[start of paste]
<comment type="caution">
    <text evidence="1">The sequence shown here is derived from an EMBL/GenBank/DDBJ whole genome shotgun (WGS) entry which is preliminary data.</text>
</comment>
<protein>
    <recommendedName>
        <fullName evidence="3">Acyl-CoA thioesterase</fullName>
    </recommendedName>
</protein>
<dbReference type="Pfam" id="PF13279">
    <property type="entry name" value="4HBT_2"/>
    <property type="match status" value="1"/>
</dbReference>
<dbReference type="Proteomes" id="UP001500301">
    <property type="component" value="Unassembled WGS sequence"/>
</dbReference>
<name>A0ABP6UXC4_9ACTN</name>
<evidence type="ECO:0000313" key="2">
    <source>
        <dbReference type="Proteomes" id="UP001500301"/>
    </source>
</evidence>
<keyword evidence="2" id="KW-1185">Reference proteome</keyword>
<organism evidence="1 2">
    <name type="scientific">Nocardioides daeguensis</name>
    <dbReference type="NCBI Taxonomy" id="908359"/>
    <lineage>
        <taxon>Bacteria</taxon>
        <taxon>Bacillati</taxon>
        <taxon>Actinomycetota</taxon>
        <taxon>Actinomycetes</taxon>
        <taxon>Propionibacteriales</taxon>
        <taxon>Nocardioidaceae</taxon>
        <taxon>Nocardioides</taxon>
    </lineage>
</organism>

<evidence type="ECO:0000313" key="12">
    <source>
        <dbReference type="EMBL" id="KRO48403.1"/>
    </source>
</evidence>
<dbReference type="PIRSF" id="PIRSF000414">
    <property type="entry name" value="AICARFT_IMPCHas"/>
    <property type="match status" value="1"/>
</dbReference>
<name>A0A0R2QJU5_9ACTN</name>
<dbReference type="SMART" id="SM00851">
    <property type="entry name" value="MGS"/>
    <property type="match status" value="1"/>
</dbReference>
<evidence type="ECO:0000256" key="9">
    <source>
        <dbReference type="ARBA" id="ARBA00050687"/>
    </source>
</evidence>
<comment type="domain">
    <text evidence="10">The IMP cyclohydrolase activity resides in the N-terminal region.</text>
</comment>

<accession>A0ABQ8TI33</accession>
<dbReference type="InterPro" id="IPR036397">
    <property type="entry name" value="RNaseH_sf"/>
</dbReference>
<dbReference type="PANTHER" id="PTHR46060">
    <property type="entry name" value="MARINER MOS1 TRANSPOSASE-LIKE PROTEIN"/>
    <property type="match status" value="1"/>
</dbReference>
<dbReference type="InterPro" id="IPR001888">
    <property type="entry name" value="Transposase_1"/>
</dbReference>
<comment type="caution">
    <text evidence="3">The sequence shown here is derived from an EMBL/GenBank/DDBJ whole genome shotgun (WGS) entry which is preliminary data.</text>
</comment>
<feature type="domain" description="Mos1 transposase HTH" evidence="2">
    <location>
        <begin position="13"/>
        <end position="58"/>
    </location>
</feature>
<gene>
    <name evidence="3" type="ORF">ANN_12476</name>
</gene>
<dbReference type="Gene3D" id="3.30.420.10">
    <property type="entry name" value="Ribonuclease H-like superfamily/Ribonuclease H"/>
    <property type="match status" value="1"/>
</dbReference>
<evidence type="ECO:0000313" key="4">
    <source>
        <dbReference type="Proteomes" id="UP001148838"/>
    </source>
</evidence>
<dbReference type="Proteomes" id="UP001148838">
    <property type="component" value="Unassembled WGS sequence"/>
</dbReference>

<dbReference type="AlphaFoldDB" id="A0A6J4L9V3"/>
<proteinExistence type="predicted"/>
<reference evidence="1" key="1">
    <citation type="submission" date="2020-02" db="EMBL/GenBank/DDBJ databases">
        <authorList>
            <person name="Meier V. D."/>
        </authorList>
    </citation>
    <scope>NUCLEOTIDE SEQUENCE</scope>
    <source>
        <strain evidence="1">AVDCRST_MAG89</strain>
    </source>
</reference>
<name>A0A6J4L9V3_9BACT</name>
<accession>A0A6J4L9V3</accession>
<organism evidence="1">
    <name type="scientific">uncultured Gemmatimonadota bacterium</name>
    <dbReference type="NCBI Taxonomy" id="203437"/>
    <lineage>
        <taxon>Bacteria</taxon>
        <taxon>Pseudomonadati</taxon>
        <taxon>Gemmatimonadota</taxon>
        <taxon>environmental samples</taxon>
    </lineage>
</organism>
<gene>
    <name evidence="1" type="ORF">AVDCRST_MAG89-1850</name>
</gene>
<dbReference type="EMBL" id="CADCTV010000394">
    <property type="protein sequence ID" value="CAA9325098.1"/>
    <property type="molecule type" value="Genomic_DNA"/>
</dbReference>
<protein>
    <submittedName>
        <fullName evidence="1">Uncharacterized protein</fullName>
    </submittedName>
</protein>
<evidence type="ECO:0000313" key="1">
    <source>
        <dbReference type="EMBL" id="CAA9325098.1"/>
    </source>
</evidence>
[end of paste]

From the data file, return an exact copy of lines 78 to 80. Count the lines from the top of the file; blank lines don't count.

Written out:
<gene>
    <name evidence="3" type="ORF">ANN_12476</name>
</gene>